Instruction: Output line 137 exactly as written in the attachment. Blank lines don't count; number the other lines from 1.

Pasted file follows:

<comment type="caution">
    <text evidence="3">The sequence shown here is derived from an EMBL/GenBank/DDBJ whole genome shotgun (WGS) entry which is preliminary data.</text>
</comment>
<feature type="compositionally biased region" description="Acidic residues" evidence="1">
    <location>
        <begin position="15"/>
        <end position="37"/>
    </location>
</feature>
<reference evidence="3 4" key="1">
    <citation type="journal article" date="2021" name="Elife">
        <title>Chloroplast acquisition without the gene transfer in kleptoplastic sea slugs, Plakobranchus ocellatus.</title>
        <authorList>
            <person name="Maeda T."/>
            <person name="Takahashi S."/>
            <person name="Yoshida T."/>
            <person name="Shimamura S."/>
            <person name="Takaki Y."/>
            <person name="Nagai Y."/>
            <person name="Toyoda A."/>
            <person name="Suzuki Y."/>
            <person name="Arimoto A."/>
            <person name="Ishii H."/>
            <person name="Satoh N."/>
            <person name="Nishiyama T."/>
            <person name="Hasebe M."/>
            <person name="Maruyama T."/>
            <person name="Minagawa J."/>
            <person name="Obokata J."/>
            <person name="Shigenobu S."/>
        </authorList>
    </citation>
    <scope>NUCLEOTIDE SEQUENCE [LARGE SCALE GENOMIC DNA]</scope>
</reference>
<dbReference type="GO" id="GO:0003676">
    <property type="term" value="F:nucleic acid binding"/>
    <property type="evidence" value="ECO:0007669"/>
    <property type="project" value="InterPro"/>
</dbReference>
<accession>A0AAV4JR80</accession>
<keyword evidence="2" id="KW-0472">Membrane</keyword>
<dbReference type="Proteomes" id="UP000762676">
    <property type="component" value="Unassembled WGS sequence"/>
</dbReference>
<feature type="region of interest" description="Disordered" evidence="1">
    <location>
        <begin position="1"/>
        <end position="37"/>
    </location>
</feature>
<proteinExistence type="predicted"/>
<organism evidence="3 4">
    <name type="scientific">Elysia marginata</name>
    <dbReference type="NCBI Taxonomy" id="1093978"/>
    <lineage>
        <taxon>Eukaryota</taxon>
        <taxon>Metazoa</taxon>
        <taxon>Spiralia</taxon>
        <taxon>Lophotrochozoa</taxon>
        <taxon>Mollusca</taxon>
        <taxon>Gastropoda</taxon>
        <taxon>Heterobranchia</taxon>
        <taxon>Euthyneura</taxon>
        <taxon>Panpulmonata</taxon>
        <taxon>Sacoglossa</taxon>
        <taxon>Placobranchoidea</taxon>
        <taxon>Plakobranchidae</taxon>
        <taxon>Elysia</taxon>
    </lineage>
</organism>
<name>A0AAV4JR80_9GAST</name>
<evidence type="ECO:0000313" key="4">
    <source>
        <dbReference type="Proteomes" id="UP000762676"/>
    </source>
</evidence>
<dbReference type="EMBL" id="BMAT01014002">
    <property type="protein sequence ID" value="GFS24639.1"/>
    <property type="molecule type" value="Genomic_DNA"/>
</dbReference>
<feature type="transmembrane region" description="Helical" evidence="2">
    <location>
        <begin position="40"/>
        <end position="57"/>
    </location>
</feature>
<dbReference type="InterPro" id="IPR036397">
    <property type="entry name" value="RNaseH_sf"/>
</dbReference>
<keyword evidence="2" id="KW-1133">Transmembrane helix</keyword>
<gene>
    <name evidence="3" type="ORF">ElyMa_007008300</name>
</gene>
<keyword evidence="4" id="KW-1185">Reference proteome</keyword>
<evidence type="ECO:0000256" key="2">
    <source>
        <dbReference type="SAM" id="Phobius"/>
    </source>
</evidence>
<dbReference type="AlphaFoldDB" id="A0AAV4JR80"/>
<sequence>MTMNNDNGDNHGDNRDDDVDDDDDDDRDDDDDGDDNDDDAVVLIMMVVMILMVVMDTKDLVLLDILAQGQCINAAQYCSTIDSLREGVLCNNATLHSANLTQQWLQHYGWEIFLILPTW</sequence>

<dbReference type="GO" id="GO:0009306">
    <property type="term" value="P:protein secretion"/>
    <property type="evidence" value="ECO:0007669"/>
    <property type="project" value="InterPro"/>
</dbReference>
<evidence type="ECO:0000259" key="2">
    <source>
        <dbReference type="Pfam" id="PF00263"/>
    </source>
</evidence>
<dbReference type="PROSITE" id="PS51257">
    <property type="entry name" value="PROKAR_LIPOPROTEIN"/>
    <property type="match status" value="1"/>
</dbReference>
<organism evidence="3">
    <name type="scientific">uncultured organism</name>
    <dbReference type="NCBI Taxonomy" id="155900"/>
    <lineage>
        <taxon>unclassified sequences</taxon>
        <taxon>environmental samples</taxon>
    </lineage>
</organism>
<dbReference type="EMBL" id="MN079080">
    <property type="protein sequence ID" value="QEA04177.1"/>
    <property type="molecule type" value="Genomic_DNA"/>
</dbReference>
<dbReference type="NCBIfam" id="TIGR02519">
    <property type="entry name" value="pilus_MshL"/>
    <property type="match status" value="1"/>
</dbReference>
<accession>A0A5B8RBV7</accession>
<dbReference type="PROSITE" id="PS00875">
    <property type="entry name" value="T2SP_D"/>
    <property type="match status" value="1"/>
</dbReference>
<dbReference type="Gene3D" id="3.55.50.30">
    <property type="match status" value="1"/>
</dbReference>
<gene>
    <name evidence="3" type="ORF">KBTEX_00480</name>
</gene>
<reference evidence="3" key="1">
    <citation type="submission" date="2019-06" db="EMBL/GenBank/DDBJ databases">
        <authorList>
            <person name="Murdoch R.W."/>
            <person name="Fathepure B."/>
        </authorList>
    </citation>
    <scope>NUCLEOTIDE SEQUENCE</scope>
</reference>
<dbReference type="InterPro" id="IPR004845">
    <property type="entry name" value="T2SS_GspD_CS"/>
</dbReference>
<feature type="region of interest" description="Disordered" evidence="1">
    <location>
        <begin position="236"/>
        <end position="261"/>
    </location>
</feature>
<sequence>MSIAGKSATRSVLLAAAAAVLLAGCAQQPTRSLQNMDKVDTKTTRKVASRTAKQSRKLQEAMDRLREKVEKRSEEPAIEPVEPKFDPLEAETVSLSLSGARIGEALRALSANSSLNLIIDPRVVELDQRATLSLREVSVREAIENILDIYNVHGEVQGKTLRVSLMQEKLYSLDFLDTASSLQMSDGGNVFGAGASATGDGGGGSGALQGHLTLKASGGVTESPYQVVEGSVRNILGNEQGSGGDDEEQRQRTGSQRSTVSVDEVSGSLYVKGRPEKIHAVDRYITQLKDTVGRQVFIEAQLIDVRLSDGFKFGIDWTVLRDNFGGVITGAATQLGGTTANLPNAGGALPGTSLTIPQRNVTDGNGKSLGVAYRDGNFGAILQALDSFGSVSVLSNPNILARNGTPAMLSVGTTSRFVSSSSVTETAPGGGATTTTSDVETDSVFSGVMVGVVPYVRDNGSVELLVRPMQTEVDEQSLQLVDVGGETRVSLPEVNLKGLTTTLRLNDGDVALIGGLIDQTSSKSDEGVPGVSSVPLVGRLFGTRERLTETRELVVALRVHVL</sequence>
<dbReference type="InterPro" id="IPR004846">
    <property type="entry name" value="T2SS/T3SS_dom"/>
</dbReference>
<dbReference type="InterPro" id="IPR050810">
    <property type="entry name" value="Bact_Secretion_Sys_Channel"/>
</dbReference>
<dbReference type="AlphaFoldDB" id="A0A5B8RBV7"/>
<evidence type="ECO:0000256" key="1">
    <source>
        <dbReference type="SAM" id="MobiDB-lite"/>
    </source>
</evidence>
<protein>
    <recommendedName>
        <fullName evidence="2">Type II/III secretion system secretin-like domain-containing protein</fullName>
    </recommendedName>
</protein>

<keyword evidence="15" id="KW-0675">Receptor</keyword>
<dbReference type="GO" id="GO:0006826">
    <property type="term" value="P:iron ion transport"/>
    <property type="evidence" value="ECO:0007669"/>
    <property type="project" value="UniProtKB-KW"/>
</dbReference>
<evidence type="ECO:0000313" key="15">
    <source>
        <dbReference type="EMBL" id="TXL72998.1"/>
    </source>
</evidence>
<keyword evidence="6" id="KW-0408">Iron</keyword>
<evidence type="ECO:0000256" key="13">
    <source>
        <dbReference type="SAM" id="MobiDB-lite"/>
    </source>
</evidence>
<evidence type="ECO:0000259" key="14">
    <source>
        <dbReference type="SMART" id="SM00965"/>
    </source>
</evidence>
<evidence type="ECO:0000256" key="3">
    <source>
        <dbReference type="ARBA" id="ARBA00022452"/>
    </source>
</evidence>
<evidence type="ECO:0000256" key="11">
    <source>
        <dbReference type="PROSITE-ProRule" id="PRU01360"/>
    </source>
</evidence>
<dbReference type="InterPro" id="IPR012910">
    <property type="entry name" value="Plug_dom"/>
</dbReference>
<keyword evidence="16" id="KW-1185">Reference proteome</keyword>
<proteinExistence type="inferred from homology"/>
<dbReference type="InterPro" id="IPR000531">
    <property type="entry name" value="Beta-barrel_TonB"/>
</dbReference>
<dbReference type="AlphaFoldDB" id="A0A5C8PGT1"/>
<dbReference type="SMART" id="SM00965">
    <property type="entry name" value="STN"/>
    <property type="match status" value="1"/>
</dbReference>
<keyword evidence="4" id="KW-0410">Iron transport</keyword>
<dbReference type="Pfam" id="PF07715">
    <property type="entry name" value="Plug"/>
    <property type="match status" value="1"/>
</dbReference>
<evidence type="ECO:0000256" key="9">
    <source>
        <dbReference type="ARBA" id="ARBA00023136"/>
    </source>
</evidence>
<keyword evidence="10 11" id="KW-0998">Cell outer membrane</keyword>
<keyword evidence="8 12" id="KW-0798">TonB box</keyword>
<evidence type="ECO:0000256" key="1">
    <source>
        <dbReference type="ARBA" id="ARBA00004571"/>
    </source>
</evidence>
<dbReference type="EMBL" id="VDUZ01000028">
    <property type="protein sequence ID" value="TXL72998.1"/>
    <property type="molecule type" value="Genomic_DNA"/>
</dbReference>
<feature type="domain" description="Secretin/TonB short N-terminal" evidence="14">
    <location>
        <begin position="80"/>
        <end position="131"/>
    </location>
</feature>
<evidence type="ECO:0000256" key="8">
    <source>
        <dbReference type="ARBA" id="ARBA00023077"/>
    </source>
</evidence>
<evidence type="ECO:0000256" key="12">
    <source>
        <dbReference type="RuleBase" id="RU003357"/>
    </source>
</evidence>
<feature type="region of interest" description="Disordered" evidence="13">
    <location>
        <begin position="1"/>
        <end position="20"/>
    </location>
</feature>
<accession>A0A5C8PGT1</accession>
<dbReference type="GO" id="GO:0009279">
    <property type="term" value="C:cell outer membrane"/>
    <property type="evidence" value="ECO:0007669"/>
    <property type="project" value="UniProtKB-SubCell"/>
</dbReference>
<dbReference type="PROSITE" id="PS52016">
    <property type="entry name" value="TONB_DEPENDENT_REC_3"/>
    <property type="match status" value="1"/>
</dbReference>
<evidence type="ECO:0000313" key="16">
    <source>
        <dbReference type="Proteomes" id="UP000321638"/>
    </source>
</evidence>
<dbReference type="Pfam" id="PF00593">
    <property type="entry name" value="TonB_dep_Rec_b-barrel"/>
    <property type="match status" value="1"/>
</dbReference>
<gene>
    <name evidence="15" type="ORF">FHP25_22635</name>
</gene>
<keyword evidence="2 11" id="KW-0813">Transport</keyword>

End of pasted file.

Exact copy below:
<dbReference type="Gene3D" id="3.55.50.30">